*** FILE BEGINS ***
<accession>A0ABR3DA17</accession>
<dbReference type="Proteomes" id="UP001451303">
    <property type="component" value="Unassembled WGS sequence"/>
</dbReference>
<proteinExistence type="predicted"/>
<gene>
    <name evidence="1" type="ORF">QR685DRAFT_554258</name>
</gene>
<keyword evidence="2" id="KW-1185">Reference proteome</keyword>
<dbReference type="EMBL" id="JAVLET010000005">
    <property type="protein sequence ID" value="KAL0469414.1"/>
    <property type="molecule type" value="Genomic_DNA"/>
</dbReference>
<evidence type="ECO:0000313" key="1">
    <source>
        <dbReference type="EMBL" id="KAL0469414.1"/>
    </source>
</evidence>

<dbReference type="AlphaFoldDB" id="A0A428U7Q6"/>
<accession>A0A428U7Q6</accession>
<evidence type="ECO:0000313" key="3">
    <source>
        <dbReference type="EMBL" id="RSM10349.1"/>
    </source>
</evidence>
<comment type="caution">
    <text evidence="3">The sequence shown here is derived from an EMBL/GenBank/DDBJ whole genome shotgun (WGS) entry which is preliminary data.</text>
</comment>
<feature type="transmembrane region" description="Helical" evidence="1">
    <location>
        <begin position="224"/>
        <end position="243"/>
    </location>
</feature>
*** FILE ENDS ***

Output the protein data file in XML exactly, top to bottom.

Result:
<accession>A0ABR3DA17</accession>
<dbReference type="Proteomes" id="UP001451303">
    <property type="component" value="Unassembled WGS sequence"/>
</dbReference>
<proteinExistence type="predicted"/>
<gene>
    <name evidence="1" type="ORF">QR685DRAFT_554258</name>
</gene>
<keyword evidence="2" id="KW-1185">Reference proteome</keyword>
<dbReference type="EMBL" id="JAVLET010000005">
    <property type="protein sequence ID" value="KAL0469414.1"/>
    <property type="molecule type" value="Genomic_DNA"/>
</dbReference>
<evidence type="ECO:0000313" key="1">
    <source>
        <dbReference type="EMBL" id="KAL0469414.1"/>
    </source>
</evidence>

<dbReference type="AlphaFoldDB" id="A0A428U7Q6"/>
<accession>A0A428U7Q6</accession>
<evidence type="ECO:0000313" key="3">
    <source>
        <dbReference type="EMBL" id="RSM10349.1"/>
    </source>
</evidence>
<comment type="caution">
    <text evidence="3">The sequence shown here is derived from an EMBL/GenBank/DDBJ whole genome shotgun (WGS) entry which is preliminary data.</text>
</comment>
<feature type="transmembrane region" description="Helical" evidence="1">
    <location>
        <begin position="224"/>
        <end position="243"/>
    </location>
</feature>